March 30, 2016, BY Paula Cogan Myers

What class? University 200: Denting the Universe: Creativity and Critique

Who teaches it? Professor Alan Cheville, electrical engineering, and Rick Rinehart, director of the Samek Art Museum 

"Denting the Universe is an interdisciplinary course in art and engineering. It offers an in-depth comparison of the methods, theories and practices of both disciplines. We emphasize how artists and engineers are creative and how they incorporate critique into their practices.

"The course explores different ways of knowing and doing by asking a set of questions core to both disciplines. We ask about quality, epistemology and critique in relation to the people, practices, objects and spaces of art and engineering. As the faculty steeped in the traditions of the two disciplines address these questions, the dialogue reveals both similar and disparate approaches and perspectives.

"Very few of our students are art or engineering majors — it's a terrific interdisciplinary blend. We hope that students leave the course with an appreciation for how artists and engineers work and how their creative modes may be applied within any major and in many aspects of life. Artists and engineers are more alike than you might think. They both work in ways that are materially manifest and often blur the lines between ideas and objects, and between action and theory.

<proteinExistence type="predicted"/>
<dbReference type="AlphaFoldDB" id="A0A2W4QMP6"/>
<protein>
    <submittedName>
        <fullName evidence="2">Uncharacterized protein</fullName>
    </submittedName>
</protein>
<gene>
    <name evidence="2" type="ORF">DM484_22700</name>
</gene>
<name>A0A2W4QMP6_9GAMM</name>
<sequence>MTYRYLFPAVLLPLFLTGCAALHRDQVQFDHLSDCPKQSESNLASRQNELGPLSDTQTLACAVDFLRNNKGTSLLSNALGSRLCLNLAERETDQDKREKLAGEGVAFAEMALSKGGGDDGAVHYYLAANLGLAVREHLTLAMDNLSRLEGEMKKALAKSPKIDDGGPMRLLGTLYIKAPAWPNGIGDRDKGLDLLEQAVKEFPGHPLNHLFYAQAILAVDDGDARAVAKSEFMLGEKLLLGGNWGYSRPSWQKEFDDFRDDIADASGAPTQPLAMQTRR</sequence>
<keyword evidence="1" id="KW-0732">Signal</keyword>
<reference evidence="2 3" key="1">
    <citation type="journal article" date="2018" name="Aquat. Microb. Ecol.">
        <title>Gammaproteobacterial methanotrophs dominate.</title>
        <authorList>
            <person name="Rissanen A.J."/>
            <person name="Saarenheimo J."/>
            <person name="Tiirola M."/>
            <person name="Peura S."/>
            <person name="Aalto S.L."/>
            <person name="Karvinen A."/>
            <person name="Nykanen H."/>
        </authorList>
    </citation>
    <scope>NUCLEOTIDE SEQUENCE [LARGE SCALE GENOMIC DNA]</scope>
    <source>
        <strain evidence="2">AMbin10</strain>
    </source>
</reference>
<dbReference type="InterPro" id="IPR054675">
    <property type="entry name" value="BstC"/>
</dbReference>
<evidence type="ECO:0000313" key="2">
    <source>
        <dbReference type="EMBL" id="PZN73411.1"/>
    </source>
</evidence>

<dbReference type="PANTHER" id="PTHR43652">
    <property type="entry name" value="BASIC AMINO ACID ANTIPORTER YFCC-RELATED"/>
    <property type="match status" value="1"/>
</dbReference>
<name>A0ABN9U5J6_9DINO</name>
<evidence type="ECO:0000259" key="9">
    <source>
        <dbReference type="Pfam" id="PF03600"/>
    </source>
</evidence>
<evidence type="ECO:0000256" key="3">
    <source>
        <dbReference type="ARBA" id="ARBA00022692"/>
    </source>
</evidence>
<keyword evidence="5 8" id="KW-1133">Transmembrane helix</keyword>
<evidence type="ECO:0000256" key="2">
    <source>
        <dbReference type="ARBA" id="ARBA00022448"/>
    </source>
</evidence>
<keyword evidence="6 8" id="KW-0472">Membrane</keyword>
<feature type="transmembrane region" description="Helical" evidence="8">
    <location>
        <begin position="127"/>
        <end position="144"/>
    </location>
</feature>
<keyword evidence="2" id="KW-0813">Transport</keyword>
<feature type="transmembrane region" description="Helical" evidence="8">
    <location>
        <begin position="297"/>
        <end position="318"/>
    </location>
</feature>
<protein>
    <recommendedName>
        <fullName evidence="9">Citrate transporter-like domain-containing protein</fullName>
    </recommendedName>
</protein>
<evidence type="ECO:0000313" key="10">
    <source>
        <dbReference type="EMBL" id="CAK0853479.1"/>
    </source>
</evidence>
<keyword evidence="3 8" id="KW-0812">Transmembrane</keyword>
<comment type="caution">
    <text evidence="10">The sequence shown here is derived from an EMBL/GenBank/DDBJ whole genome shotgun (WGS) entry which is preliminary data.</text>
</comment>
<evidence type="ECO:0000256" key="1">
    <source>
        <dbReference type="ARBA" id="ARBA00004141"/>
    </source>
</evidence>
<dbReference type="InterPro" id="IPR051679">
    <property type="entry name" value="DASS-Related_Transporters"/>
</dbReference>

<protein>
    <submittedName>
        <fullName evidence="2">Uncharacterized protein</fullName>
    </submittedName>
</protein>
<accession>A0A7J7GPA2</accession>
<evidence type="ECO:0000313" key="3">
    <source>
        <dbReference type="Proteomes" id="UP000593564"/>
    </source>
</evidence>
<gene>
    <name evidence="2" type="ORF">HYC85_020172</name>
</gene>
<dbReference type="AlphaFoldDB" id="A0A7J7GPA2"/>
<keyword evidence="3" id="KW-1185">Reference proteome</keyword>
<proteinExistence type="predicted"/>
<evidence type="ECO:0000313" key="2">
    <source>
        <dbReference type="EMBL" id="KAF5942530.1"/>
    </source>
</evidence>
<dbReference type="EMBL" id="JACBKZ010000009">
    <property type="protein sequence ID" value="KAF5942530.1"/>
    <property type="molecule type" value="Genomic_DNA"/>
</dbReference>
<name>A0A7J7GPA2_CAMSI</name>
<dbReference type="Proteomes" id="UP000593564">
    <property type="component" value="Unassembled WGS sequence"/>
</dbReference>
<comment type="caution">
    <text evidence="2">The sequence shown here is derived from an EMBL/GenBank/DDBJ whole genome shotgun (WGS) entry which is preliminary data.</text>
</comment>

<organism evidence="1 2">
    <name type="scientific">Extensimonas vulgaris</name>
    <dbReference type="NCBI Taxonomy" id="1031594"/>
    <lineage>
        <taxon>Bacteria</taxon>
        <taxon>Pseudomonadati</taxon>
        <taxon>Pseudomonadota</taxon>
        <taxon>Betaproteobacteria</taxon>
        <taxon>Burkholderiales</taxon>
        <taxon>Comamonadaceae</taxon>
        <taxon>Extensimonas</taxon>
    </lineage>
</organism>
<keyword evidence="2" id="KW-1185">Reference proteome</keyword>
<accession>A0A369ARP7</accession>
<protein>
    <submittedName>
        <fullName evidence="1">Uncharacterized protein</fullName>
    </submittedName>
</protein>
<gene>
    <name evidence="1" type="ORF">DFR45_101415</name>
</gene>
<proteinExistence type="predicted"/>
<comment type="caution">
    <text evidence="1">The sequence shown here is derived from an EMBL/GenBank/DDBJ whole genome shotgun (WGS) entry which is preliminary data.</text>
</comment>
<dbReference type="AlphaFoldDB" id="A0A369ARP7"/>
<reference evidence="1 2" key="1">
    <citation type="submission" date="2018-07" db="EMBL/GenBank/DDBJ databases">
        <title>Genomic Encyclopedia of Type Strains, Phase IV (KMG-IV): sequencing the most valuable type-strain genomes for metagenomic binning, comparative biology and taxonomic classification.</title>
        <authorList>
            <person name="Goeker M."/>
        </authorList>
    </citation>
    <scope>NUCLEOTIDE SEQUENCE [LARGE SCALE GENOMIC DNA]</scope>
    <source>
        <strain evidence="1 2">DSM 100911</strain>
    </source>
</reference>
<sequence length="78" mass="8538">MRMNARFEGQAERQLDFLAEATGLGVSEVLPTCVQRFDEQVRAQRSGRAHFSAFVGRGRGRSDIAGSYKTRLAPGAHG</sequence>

"Students don't take tests or write papers for this course. Instead, they work in teams to produce digital critiques of famous engineering/art projects. Each team is assigned a created object that is meant to change the world or 'dent the universe' in some way. Since we think of the assigned object as the hammer wielded to create the dents, we call them Mjölnirs, after the hammer of the Norse god, Thor.

"Mjölnirs include Ten Thousand Cents, a digital artwork that examines ideas around digital labor markets and virtual economies, and artist Do Ho Suh's sculpture Fallen Star, a home that sits atop the seventh floor of the engineering building at the University of California, San Diego, and explores themes of home, cultural displacement and perception of space. Teams create collaborative video critiques that they present to campus in public screenings at the end of the semester."

See what else Bucknell offers in Electrical & Computer Engineering,  Art & Art History and through the Samek Art Museum.

Are we missing out on a cool class? Send suggestions to coolclasses@bucknell.edu

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